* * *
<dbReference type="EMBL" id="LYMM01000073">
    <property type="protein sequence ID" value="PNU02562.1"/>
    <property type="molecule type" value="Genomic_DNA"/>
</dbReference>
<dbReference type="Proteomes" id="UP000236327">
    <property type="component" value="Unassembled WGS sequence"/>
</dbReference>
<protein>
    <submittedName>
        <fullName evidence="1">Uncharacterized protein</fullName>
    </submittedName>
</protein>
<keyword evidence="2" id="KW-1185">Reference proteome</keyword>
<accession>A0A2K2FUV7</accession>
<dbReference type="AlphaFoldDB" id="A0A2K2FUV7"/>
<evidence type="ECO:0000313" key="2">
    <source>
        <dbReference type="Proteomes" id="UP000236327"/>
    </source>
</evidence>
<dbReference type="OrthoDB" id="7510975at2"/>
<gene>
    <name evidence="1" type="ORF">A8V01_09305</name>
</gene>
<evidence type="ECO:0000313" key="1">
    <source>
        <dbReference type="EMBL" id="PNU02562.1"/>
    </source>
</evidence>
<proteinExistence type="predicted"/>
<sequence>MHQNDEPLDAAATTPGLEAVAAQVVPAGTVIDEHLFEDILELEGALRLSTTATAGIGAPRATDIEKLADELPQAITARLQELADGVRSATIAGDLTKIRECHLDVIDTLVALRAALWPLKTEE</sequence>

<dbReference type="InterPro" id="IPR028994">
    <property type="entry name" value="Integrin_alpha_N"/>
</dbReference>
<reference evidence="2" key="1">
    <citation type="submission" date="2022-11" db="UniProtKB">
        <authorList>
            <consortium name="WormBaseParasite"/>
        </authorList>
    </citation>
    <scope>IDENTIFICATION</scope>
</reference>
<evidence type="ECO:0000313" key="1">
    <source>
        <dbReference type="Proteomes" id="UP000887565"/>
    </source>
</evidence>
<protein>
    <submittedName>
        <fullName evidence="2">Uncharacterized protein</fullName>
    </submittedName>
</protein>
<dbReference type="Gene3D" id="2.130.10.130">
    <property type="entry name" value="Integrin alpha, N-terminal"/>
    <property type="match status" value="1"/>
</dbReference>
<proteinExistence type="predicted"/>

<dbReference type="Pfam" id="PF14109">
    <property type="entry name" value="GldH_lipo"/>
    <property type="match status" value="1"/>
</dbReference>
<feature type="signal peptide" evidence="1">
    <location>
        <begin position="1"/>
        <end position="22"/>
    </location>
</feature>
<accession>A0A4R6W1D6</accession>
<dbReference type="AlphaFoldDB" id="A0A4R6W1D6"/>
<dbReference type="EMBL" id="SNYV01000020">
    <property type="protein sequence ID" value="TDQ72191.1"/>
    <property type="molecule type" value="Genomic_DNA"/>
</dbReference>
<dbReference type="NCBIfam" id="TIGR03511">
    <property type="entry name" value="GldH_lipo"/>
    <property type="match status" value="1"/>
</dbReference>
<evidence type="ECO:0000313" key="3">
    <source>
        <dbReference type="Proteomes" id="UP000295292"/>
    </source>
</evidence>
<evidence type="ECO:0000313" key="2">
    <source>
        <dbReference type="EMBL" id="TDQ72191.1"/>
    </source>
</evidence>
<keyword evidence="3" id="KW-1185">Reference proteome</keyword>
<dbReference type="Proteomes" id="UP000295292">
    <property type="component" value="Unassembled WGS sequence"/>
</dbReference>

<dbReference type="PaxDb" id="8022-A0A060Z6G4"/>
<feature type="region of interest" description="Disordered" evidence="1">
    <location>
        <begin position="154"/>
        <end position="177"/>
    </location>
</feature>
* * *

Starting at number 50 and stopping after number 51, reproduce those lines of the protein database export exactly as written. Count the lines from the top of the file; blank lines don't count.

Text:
        <fullName evidence="2">Uncharacterized protein</fullName>
    </submittedName>